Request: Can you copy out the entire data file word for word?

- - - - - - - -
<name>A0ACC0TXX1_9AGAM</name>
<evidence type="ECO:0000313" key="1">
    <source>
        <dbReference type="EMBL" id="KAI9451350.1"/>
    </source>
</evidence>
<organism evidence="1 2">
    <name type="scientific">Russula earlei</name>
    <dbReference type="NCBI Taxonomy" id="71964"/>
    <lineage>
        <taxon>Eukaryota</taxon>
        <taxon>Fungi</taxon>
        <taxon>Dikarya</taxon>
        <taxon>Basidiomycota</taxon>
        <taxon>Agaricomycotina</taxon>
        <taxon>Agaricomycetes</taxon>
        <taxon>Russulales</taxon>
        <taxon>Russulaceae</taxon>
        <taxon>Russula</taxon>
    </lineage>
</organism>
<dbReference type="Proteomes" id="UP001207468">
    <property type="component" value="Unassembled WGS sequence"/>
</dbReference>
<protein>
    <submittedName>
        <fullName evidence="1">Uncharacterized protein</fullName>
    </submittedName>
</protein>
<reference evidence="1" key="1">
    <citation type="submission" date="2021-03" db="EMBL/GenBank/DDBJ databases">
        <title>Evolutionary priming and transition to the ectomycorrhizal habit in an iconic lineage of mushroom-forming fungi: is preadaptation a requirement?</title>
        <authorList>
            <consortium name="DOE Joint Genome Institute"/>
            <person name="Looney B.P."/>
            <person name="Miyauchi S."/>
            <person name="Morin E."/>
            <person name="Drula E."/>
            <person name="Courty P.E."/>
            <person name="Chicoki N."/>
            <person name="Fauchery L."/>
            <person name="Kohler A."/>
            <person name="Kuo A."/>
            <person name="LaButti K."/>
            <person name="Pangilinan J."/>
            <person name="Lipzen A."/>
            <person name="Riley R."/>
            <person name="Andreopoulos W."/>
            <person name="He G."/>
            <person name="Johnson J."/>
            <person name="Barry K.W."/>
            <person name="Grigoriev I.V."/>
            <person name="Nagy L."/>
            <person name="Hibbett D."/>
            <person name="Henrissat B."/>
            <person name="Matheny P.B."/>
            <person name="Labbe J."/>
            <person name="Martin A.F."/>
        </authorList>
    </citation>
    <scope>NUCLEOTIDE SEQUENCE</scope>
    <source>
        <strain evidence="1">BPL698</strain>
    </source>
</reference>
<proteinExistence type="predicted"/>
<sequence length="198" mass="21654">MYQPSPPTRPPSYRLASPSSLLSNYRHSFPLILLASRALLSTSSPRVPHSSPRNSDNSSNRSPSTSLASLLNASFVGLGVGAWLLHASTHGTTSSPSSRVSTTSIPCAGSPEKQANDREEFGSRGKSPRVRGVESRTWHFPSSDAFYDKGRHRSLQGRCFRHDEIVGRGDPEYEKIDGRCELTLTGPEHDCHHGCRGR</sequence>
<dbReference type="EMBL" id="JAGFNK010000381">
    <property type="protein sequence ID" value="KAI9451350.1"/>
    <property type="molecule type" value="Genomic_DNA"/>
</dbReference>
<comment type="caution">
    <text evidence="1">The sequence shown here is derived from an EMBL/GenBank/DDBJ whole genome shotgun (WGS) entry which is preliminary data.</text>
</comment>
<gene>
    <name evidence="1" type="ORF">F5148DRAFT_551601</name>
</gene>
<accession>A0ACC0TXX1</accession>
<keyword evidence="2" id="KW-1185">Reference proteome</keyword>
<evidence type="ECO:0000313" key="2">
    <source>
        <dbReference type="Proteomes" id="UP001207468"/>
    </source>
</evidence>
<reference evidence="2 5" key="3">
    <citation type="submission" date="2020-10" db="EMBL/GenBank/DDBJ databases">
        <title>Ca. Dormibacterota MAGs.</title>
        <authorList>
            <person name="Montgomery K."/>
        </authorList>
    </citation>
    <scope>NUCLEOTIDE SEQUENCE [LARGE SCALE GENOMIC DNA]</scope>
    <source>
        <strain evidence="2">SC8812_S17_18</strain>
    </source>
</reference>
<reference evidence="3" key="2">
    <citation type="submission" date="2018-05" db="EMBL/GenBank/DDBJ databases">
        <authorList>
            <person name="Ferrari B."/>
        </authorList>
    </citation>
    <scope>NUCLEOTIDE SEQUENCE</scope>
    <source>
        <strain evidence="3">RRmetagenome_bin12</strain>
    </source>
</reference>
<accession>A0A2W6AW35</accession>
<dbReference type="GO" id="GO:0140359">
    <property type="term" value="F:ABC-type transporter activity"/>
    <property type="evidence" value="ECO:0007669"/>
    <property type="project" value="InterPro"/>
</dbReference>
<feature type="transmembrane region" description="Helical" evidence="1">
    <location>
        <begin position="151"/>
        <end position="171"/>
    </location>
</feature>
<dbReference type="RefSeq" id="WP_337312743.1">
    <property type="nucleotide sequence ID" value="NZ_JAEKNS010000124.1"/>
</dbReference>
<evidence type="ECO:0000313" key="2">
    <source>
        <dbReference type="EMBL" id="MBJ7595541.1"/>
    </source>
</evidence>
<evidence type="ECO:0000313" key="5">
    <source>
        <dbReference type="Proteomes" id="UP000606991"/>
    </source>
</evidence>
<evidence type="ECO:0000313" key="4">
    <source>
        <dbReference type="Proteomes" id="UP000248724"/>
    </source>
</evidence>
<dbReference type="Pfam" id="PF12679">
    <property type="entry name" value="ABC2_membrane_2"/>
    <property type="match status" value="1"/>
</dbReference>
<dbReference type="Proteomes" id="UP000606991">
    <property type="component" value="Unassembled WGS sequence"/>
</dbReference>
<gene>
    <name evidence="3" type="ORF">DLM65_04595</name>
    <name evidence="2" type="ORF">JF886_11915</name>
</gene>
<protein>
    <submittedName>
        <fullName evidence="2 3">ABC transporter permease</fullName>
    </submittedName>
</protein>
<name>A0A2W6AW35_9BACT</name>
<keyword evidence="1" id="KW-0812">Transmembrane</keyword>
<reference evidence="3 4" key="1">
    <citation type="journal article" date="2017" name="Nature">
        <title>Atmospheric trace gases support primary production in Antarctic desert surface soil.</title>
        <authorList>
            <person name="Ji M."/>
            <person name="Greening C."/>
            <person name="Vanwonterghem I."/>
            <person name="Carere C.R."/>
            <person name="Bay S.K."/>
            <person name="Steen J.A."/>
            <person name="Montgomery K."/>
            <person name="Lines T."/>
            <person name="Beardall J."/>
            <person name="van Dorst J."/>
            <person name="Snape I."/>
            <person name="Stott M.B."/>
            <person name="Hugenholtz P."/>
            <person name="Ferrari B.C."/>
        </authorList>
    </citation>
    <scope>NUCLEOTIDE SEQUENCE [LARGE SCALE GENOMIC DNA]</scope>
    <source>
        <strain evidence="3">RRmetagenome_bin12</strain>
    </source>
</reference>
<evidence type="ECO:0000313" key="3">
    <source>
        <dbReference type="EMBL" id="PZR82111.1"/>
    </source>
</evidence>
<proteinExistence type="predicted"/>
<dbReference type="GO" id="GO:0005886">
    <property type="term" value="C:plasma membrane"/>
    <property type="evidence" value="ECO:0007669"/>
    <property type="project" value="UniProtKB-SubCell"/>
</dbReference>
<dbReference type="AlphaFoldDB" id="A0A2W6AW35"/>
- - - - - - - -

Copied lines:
<name>A0ACC0TXX1_9AGAM</name>
<evidence type="ECO:0000313" key="1">
    <source>
        <dbReference type="EMBL" id="KAI9451350.1"/>
    </source>
</evidence>
<organism evidence="1 2">
    <name type="scientific">Russula earlei</name>
    <dbReference type="NCBI Taxonomy" id="71964"/>
    <lineage>
        <taxon>Eukaryota</taxon>
        <taxon>Fungi</taxon>
        <taxon>Dikarya</taxon>
        <taxon>Basidiomycota</taxon>
        <taxon>Agaricomycotina</taxon>
        <taxon>Agaricomycetes</taxon>
        <taxon>Russulales</taxon>
        <taxon>Russulaceae</taxon>
        <taxon>Russula</taxon>
    </lineage>
</organism>
<dbReference type="Proteomes" id="UP001207468">
    <property type="component" value="Unassembled WGS sequence"/>
</dbReference>
<protein>
    <submittedName>
        <fullName evidence="1">Uncharacterized protein</fullName>
    </submittedName>
</protein>
<reference evidence="1" key="1">
    <citation type="submission" date="2021-03" db="EMBL/GenBank/DDBJ databases">
        <title>Evolutionary priming and transition to the ectomycorrhizal habit in an iconic lineage of mushroom-forming fungi: is preadaptation a requirement?</title>
        <authorList>
            <consortium name="DOE Joint Genome Institute"/>
            <person name="Looney B.P."/>
            <person name="Miyauchi S."/>
            <person name="Morin E."/>
            <person name="Drula E."/>
            <person name="Courty P.E."/>
            <person name="Chicoki N."/>
            <person name="Fauchery L."/>
            <person name="Kohler A."/>
            <person name="Kuo A."/>
            <person name="LaButti K."/>
            <person name="Pangilinan J."/>
            <person name="Lipzen A."/>
            <person name="Riley R."/>
            <person name="Andreopoulos W."/>
            <person name="He G."/>
            <person name="Johnson J."/>
            <person name="Barry K.W."/>
            <person name="Grigoriev I.V."/>
            <person name="Nagy L."/>
            <person name="Hibbett D."/>
            <person name="Henrissat B."/>
            <person name="Matheny P.B."/>
            <person name="Labbe J."/>
            <person name="Martin A.F."/>
        </authorList>
    </citation>
    <scope>NUCLEOTIDE SEQUENCE</scope>
    <source>
        <strain evidence="1">BPL698</strain>
    </source>
</reference>
<proteinExistence type="predicted"/>
<sequence length="198" mass="21654">MYQPSPPTRPPSYRLASPSSLLSNYRHSFPLILLASRALLSTSSPRVPHSSPRNSDNSSNRSPSTSLASLLNASFVGLGVGAWLLHASTHGTTSSPSSRVSTTSIPCAGSPEKQANDREEFGSRGKSPRVRGVESRTWHFPSSDAFYDKGRHRSLQGRCFRHDEIVGRGDPEYEKIDGRCELTLTGPEHDCHHGCRGR</sequence>
<dbReference type="EMBL" id="JAGFNK010000381">
    <property type="protein sequence ID" value="KAI9451350.1"/>
    <property type="molecule type" value="Genomic_DNA"/>
</dbReference>
<comment type="caution">
    <text evidence="1">The sequence shown here is derived from an EMBL/GenBank/DDBJ whole genome shotgun (WGS) entry which is preliminary data.</text>
</comment>
<gene>
    <name evidence="1" type="ORF">F5148DRAFT_551601</name>
</gene>
<accession>A0ACC0TXX1</accession>
<keyword evidence="2" id="KW-1185">Reference proteome</keyword>
<evidence type="ECO:0000313" key="2">
    <source>
        <dbReference type="Proteomes" id="UP001207468"/>
    </source>
</evidence>
<reference evidence="2 5" key="3">
    <citation type="submission" date="2020-10" db="EMBL/GenBank/DDBJ databases">
        <title>Ca. Dormibacterota MAGs.</title>
        <authorList>
            <person name="Montgomery K."/>
        </authorList>
    </citation>
    <scope>NUCLEOTIDE SEQUENCE [LARGE SCALE GENOMIC DNA]</scope>
    <source>
        <strain evidence="2">SC8812_S17_18</strain>
    </source>
</reference>
<reference evidence="3" key="2">
    <citation type="submission" date="2018-05" db="EMBL/GenBank/DDBJ databases">
        <authorList>
            <person name="Ferrari B."/>
        </authorList>
    </citation>
    <scope>NUCLEOTIDE SEQUENCE</scope>
    <source>
        <strain evidence="3">RRmetagenome_bin12</strain>
    </source>
</reference>
<accession>A0A2W6AW35</accession>
<dbReference type="GO" id="GO:0140359">
    <property type="term" value="F:ABC-type transporter activity"/>
    <property type="evidence" value="ECO:0007669"/>
    <property type="project" value="InterPro"/>
</dbReference>
<feature type="transmembrane region" description="Helical" evidence="1">
    <location>
        <begin position="151"/>
        <end position="171"/>
    </location>
</feature>
<dbReference type="RefSeq" id="WP_337312743.1">
    <property type="nucleotide sequence ID" value="NZ_JAEKNS010000124.1"/>
</dbReference>
<evidence type="ECO:0000313" key="2">
    <source>
        <dbReference type="EMBL" id="MBJ7595541.1"/>
    </source>
</evidence>
<evidence type="ECO:0000313" key="5">
    <source>
        <dbReference type="Proteomes" id="UP000606991"/>
    </source>
</evidence>
<evidence type="ECO:0000313" key="4">
    <source>
        <dbReference type="Proteomes" id="UP000248724"/>
    </source>
</evidence>
<dbReference type="Pfam" id="PF12679">
    <property type="entry name" value="ABC2_membrane_2"/>
    <property type="match status" value="1"/>
</dbReference>
<dbReference type="Proteomes" id="UP000606991">
    <property type="component" value="Unassembled WGS sequence"/>
</dbReference>
<gene>
    <name evidence="3" type="ORF">DLM65_04595</name>
    <name evidence="2" type="ORF">JF886_11915</name>
</gene>
<protein>
    <submittedName>
        <fullName evidence="2 3">ABC transporter permease</fullName>
    </submittedName>
</protein>
<name>A0A2W6AW35_9BACT</name>
<keyword evidence="1" id="KW-0812">Transmembrane</keyword>
<reference evidence="3 4" key="1">
    <citation type="journal article" date="2017" name="Nature">
        <title>Atmospheric trace gases support primary production in Antarctic desert surface soil.</title>
        <authorList>
            <person name="Ji M."/>
            <person name="Greening C."/>
            <person name="Vanwonterghem I."/>
            <person name="Carere C.R."/>
            <person name="Bay S.K."/>
            <person name="Steen J.A."/>
            <person name="Montgomery K."/>
            <person name="Lines T."/>
            <person name="Beardall J."/>
            <person name="van Dorst J."/>
            <person name="Snape I."/>
            <person name="Stott M.B."/>
            <person name="Hugenholtz P."/>
            <person name="Ferrari B.C."/>
        </authorList>
    </citation>
    <scope>NUCLEOTIDE SEQUENCE [LARGE SCALE GENOMIC DNA]</scope>
    <source>
        <strain evidence="3">RRmetagenome_bin12</strain>
    </source>
</reference>
<evidence type="ECO:0000313" key="3">
    <source>
        <dbReference type="EMBL" id="PZR82111.1"/>
    </source>
</evidence>
<proteinExistence type="predicted"/>
<dbReference type="GO" id="GO:0005886">
    <property type="term" value="C:plasma membrane"/>
    <property type="evidence" value="ECO:0007669"/>
    <property type="project" value="UniProtKB-SubCell"/>
</dbReference>
<dbReference type="AlphaFoldDB" id="A0A2W6AW35"/>